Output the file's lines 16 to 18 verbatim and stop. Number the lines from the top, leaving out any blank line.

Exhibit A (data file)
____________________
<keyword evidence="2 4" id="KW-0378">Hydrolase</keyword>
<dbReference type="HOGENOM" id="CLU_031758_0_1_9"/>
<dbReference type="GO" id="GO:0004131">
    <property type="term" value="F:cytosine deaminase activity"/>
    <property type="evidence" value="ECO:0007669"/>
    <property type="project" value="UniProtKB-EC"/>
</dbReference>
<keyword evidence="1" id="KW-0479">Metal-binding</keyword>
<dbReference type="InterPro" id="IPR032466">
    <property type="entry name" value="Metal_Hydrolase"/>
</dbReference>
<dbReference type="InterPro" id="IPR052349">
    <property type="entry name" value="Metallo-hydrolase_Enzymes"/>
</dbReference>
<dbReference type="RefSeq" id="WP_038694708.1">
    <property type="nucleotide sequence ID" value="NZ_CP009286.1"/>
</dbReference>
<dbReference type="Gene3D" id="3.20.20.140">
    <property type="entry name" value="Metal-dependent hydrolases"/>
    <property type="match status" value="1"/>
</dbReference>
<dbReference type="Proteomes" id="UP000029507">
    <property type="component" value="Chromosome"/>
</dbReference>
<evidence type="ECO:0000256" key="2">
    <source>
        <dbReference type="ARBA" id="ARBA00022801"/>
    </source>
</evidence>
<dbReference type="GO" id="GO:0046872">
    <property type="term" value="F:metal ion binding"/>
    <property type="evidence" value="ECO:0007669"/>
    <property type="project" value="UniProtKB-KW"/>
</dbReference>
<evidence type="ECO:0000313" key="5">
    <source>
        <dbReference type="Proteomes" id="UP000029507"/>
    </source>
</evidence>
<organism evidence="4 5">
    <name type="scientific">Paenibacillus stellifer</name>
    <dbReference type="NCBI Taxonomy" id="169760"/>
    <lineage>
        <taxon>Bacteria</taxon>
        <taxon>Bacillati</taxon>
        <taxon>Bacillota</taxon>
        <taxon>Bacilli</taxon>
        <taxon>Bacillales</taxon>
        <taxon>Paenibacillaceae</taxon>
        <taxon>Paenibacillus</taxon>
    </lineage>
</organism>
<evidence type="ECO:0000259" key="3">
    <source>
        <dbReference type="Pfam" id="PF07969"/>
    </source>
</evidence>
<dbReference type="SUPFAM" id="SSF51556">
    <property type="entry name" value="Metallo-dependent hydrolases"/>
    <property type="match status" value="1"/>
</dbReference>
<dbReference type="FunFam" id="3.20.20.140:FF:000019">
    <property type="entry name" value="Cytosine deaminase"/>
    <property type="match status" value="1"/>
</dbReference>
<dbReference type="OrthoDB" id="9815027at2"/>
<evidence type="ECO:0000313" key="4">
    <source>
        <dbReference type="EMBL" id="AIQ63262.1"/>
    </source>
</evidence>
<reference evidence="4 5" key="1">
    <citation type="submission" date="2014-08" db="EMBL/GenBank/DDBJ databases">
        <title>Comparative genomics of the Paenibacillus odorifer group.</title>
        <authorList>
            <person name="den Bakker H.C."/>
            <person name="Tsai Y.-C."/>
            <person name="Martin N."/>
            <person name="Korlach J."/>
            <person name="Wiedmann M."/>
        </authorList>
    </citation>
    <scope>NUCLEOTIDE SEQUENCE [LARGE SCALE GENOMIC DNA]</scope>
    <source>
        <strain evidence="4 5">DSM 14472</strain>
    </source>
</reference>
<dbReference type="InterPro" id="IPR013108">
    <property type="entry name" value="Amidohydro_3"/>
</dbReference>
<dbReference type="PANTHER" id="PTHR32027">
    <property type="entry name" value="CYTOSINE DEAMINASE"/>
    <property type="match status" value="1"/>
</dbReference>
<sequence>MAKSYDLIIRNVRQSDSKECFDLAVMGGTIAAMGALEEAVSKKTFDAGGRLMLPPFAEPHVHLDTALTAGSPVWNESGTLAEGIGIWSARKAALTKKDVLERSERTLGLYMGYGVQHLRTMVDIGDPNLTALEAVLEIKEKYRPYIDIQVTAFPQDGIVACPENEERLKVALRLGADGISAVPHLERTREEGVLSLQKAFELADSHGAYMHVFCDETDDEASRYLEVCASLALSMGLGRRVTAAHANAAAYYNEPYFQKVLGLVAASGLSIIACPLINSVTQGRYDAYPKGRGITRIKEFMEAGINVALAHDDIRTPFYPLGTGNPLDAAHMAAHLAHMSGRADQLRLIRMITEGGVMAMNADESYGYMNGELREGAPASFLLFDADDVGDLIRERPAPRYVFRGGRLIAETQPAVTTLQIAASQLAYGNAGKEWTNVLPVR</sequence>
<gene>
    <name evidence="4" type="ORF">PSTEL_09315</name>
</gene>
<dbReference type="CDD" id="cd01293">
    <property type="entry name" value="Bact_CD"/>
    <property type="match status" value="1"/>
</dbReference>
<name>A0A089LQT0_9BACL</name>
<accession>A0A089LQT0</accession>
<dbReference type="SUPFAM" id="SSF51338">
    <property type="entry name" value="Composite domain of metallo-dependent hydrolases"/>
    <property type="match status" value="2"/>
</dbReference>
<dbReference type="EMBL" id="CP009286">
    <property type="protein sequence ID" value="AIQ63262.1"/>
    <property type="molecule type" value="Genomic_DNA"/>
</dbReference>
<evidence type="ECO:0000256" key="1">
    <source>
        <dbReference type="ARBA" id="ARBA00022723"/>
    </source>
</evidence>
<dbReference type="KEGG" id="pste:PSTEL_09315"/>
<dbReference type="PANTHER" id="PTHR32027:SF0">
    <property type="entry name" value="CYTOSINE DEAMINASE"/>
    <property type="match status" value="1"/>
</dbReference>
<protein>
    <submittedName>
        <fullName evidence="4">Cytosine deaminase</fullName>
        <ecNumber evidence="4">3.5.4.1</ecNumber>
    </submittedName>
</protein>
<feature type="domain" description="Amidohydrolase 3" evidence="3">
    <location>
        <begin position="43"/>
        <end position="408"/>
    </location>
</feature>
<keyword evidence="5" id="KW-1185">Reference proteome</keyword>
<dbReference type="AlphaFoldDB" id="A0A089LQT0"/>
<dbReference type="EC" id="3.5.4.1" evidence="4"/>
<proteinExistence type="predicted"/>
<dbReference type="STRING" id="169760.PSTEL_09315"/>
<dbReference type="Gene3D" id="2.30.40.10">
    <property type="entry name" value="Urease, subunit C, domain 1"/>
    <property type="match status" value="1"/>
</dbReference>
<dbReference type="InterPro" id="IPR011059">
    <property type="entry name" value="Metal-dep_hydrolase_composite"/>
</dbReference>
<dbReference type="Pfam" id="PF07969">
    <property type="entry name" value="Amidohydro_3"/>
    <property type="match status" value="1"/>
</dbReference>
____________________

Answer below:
    <property type="nucleotide sequence ID" value="NZ_CP009286.1"/>
</dbReference>
<dbReference type="Gene3D" id="3.20.20.140">